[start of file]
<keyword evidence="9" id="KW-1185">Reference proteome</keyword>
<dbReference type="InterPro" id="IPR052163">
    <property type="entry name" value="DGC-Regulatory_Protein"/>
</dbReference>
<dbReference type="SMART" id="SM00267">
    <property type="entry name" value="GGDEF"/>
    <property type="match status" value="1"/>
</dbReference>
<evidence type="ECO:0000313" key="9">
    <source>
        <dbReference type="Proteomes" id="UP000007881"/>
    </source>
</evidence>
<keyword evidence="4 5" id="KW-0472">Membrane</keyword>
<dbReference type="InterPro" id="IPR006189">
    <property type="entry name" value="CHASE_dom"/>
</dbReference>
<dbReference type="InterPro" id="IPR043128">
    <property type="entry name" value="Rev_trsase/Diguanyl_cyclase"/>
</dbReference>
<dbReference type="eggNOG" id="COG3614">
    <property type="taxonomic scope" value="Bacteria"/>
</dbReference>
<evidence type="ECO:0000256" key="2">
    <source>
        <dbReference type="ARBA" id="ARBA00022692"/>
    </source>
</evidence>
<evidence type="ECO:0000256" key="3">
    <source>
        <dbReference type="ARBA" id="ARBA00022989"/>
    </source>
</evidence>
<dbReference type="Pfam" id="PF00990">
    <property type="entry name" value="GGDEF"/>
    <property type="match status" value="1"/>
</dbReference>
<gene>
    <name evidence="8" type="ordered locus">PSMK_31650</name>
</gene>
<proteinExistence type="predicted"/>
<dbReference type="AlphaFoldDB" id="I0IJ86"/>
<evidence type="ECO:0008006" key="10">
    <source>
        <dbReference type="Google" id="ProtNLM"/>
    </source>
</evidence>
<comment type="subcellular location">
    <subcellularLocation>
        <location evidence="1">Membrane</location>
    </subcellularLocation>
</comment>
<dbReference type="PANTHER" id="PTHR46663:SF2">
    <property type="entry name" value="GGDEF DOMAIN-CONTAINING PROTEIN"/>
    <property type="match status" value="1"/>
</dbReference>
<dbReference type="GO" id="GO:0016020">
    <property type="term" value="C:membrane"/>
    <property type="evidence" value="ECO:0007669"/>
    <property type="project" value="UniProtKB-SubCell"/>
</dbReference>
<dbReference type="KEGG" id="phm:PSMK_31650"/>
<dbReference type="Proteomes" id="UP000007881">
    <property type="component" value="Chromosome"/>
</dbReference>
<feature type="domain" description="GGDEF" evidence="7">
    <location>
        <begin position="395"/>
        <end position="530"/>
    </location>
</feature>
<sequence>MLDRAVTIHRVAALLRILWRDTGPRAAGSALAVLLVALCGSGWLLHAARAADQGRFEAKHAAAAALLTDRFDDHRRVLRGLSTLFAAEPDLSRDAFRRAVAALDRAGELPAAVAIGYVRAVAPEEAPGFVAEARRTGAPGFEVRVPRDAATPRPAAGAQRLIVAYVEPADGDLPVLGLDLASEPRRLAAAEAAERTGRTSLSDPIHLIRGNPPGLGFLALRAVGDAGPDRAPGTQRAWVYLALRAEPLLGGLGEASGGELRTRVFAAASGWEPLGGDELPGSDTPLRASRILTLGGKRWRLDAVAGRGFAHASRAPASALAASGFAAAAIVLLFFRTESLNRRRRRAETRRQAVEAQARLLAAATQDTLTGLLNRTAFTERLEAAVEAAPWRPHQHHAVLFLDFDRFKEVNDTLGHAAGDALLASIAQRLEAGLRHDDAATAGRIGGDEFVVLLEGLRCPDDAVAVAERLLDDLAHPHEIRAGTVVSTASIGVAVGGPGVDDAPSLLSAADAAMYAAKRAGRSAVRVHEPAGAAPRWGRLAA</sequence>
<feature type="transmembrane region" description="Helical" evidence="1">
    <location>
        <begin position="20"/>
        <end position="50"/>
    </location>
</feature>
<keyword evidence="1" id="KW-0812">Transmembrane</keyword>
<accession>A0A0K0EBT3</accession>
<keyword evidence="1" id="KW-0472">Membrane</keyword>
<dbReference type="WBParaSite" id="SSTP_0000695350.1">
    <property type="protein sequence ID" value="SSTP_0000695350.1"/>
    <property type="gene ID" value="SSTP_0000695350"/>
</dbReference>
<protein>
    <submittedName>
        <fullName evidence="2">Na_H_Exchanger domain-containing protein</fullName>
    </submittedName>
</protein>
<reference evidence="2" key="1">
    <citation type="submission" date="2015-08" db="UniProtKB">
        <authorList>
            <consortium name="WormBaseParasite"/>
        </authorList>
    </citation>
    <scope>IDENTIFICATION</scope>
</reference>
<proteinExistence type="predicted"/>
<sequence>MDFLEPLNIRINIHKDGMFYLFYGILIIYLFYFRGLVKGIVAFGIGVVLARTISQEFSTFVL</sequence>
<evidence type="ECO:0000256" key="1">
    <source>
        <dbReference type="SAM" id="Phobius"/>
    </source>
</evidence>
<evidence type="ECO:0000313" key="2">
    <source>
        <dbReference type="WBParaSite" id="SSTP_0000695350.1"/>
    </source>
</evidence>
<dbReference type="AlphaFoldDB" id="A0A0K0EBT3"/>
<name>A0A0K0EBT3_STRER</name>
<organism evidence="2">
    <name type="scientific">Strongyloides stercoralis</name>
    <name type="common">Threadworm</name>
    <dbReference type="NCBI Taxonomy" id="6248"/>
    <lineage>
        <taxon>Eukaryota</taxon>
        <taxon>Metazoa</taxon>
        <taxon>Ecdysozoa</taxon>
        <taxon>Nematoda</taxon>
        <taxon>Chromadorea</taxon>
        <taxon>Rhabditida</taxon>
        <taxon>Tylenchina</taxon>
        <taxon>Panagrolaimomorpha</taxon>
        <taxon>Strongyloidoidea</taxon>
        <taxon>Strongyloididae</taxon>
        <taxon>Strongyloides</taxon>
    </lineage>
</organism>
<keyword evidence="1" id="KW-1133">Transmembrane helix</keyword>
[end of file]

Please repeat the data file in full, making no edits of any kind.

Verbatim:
<keyword evidence="9" id="KW-1185">Reference proteome</keyword>
<dbReference type="InterPro" id="IPR052163">
    <property type="entry name" value="DGC-Regulatory_Protein"/>
</dbReference>
<dbReference type="SMART" id="SM00267">
    <property type="entry name" value="GGDEF"/>
    <property type="match status" value="1"/>
</dbReference>
<evidence type="ECO:0000313" key="9">
    <source>
        <dbReference type="Proteomes" id="UP000007881"/>
    </source>
</evidence>
<keyword evidence="4 5" id="KW-0472">Membrane</keyword>
<dbReference type="InterPro" id="IPR006189">
    <property type="entry name" value="CHASE_dom"/>
</dbReference>
<dbReference type="InterPro" id="IPR043128">
    <property type="entry name" value="Rev_trsase/Diguanyl_cyclase"/>
</dbReference>
<dbReference type="eggNOG" id="COG3614">
    <property type="taxonomic scope" value="Bacteria"/>
</dbReference>
<evidence type="ECO:0000256" key="2">
    <source>
        <dbReference type="ARBA" id="ARBA00022692"/>
    </source>
</evidence>
<evidence type="ECO:0000256" key="3">
    <source>
        <dbReference type="ARBA" id="ARBA00022989"/>
    </source>
</evidence>
<dbReference type="Pfam" id="PF00990">
    <property type="entry name" value="GGDEF"/>
    <property type="match status" value="1"/>
</dbReference>
<gene>
    <name evidence="8" type="ordered locus">PSMK_31650</name>
</gene>
<proteinExistence type="predicted"/>
<dbReference type="AlphaFoldDB" id="I0IJ86"/>
<evidence type="ECO:0008006" key="10">
    <source>
        <dbReference type="Google" id="ProtNLM"/>
    </source>
</evidence>
<comment type="subcellular location">
    <subcellularLocation>
        <location evidence="1">Membrane</location>
    </subcellularLocation>
</comment>
<dbReference type="PANTHER" id="PTHR46663:SF2">
    <property type="entry name" value="GGDEF DOMAIN-CONTAINING PROTEIN"/>
    <property type="match status" value="1"/>
</dbReference>
<dbReference type="GO" id="GO:0016020">
    <property type="term" value="C:membrane"/>
    <property type="evidence" value="ECO:0007669"/>
    <property type="project" value="UniProtKB-SubCell"/>
</dbReference>
<dbReference type="KEGG" id="phm:PSMK_31650"/>
<dbReference type="Proteomes" id="UP000007881">
    <property type="component" value="Chromosome"/>
</dbReference>
<feature type="domain" description="GGDEF" evidence="7">
    <location>
        <begin position="395"/>
        <end position="530"/>
    </location>
</feature>
<sequence>MLDRAVTIHRVAALLRILWRDTGPRAAGSALAVLLVALCGSGWLLHAARAADQGRFEAKHAAAAALLTDRFDDHRRVLRGLSTLFAAEPDLSRDAFRRAVAALDRAGELPAAVAIGYVRAVAPEEAPGFVAEARRTGAPGFEVRVPRDAATPRPAAGAQRLIVAYVEPADGDLPVLGLDLASEPRRLAAAEAAERTGRTSLSDPIHLIRGNPPGLGFLALRAVGDAGPDRAPGTQRAWVYLALRAEPLLGGLGEASGGELRTRVFAAASGWEPLGGDELPGSDTPLRASRILTLGGKRWRLDAVAGRGFAHASRAPASALAASGFAAAAIVLLFFRTESLNRRRRRAETRRQAVEAQARLLAAATQDTLTGLLNRTAFTERLEAAVEAAPWRPHQHHAVLFLDFDRFKEVNDTLGHAAGDALLASIAQRLEAGLRHDDAATAGRIGGDEFVVLLEGLRCPDDAVAVAERLLDDLAHPHEIRAGTVVSTASIGVAVGGPGVDDAPSLLSAADAAMYAAKRAGRSAVRVHEPAGAAPRWGRLAA</sequence>
<feature type="transmembrane region" description="Helical" evidence="1">
    <location>
        <begin position="20"/>
        <end position="50"/>
    </location>
</feature>
<keyword evidence="1" id="KW-0812">Transmembrane</keyword>
<accession>A0A0K0EBT3</accession>
<keyword evidence="1" id="KW-0472">Membrane</keyword>
<dbReference type="WBParaSite" id="SSTP_0000695350.1">
    <property type="protein sequence ID" value="SSTP_0000695350.1"/>
    <property type="gene ID" value="SSTP_0000695350"/>
</dbReference>
<protein>
    <submittedName>
        <fullName evidence="2">Na_H_Exchanger domain-containing protein</fullName>
    </submittedName>
</protein>
<reference evidence="2" key="1">
    <citation type="submission" date="2015-08" db="UniProtKB">
        <authorList>
            <consortium name="WormBaseParasite"/>
        </authorList>
    </citation>
    <scope>IDENTIFICATION</scope>
</reference>
<proteinExistence type="predicted"/>
<sequence>MDFLEPLNIRINIHKDGMFYLFYGILIIYLFYFRGLVKGIVAFGIGVVLARTISQEFSTFVL</sequence>
<evidence type="ECO:0000256" key="1">
    <source>
        <dbReference type="SAM" id="Phobius"/>
    </source>
</evidence>
<evidence type="ECO:0000313" key="2">
    <source>
        <dbReference type="WBParaSite" id="SSTP_0000695350.1"/>
    </source>
</evidence>
<dbReference type="AlphaFoldDB" id="A0A0K0EBT3"/>
<name>A0A0K0EBT3_STRER</name>
<organism evidence="2">
    <name type="scientific">Strongyloides stercoralis</name>
    <name type="common">Threadworm</name>
    <dbReference type="NCBI Taxonomy" id="6248"/>
    <lineage>
        <taxon>Eukaryota</taxon>
        <taxon>Metazoa</taxon>
        <taxon>Ecdysozoa</taxon>
        <taxon>Nematoda</taxon>
        <taxon>Chromadorea</taxon>
        <taxon>Rhabditida</taxon>
        <taxon>Tylenchina</taxon>
        <taxon>Panagrolaimomorpha</taxon>
        <taxon>Strongyloidoidea</taxon>
        <taxon>Strongyloididae</taxon>
        <taxon>Strongyloides</taxon>
    </lineage>
</organism>
<keyword evidence="1" id="KW-1133">Transmembrane helix</keyword>